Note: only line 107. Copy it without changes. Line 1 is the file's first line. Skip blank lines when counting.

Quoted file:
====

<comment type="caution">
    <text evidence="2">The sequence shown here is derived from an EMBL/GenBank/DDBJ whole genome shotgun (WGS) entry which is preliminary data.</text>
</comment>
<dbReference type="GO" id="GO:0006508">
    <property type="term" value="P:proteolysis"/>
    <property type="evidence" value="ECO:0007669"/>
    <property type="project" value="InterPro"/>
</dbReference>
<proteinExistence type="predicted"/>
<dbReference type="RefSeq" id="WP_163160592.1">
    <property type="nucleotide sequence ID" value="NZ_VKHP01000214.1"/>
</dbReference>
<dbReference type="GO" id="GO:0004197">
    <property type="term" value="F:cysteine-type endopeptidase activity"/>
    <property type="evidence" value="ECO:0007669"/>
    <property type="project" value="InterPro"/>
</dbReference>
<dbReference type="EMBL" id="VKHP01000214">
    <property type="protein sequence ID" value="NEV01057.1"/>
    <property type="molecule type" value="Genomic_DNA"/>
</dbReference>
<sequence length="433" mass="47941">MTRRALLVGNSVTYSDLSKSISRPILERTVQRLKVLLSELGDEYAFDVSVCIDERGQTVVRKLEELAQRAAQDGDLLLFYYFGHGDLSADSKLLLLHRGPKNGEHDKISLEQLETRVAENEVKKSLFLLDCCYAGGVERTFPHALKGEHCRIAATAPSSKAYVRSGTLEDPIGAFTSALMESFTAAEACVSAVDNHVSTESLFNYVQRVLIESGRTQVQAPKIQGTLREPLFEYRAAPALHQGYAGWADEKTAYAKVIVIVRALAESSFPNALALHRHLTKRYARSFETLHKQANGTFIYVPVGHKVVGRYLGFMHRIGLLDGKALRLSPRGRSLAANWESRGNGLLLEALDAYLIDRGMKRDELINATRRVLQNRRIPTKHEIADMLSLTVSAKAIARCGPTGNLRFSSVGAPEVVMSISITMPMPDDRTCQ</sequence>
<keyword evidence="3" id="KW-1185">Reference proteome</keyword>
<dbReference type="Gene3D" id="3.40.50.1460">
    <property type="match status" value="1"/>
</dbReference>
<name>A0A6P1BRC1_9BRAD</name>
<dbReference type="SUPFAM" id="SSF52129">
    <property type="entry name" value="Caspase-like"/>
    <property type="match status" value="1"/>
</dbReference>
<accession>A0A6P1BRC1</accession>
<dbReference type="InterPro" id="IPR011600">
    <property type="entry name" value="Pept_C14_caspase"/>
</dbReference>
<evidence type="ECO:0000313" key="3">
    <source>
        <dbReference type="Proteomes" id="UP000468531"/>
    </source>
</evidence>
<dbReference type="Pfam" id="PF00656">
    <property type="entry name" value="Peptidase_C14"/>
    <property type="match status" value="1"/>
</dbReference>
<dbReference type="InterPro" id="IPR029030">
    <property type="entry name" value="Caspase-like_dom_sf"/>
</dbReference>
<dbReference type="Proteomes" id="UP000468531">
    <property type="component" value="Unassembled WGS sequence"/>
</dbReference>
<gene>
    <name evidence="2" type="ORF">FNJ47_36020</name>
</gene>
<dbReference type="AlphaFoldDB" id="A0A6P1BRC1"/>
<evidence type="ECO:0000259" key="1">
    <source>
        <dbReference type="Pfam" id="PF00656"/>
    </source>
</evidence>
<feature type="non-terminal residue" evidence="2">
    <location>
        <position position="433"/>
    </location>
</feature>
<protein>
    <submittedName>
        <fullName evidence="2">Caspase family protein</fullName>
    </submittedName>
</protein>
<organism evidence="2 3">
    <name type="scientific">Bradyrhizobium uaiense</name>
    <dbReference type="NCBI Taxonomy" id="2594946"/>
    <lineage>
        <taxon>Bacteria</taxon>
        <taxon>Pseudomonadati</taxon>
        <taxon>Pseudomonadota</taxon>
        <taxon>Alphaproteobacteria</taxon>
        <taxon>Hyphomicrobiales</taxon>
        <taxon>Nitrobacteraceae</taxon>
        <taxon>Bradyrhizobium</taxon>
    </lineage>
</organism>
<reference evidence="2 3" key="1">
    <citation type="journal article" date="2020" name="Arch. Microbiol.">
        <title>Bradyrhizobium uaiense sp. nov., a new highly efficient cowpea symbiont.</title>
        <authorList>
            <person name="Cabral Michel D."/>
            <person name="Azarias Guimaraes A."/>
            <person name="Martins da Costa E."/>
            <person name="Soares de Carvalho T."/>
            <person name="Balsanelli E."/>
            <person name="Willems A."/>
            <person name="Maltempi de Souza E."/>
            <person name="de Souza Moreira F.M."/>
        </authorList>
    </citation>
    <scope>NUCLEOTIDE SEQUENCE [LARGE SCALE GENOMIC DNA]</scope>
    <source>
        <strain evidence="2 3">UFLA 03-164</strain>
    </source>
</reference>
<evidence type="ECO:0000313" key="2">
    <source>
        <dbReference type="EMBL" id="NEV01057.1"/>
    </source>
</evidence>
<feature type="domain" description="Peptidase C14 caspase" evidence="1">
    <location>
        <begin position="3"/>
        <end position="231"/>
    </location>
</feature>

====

<feature type="domain" description="Peptidase C14 caspase" evidence="1">